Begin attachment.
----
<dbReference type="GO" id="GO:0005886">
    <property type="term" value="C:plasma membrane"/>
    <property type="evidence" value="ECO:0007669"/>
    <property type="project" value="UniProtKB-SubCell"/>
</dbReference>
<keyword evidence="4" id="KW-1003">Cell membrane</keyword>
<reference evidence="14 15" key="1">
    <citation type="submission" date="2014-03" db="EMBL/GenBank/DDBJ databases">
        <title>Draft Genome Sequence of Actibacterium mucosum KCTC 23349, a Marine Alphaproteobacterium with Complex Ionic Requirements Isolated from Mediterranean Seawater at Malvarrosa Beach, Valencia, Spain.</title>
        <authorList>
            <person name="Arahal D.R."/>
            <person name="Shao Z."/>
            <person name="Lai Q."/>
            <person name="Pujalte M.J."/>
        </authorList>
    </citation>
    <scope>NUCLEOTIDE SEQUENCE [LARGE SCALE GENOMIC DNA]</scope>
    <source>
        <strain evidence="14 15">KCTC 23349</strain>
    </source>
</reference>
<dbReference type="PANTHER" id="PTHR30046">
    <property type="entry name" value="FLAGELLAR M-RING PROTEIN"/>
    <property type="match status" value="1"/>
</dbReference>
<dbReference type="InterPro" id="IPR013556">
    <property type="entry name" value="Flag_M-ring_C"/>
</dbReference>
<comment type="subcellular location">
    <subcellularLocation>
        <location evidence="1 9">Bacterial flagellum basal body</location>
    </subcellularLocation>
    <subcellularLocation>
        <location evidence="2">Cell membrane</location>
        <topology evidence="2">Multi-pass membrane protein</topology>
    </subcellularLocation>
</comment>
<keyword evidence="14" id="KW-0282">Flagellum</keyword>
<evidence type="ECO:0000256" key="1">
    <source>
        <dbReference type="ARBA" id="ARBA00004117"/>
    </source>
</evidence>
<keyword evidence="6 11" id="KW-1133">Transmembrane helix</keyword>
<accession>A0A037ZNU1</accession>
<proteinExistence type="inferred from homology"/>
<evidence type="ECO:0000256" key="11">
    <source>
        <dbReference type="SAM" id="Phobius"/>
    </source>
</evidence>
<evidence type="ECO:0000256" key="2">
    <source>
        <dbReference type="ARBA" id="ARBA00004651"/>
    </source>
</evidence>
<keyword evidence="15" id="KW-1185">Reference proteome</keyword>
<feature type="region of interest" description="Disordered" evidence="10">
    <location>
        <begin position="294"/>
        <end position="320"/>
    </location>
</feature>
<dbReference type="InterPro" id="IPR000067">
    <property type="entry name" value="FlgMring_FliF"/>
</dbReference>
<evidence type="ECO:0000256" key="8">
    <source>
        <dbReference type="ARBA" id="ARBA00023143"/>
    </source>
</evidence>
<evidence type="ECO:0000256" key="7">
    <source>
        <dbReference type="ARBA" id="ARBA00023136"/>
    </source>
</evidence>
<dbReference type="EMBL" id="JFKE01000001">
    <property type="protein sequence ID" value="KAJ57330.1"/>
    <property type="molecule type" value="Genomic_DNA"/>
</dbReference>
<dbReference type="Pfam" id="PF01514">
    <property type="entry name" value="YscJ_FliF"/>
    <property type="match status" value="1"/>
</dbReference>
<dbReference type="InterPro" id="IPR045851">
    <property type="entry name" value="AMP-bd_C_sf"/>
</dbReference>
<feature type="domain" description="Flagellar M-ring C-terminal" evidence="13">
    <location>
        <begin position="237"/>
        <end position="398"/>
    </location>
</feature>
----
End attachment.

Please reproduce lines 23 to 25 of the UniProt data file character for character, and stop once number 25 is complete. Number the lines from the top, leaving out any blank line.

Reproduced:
    <property type="entry name" value="FLAGELLAR M-RING PROTEIN"/>
    <property type="match status" value="1"/>
</dbReference>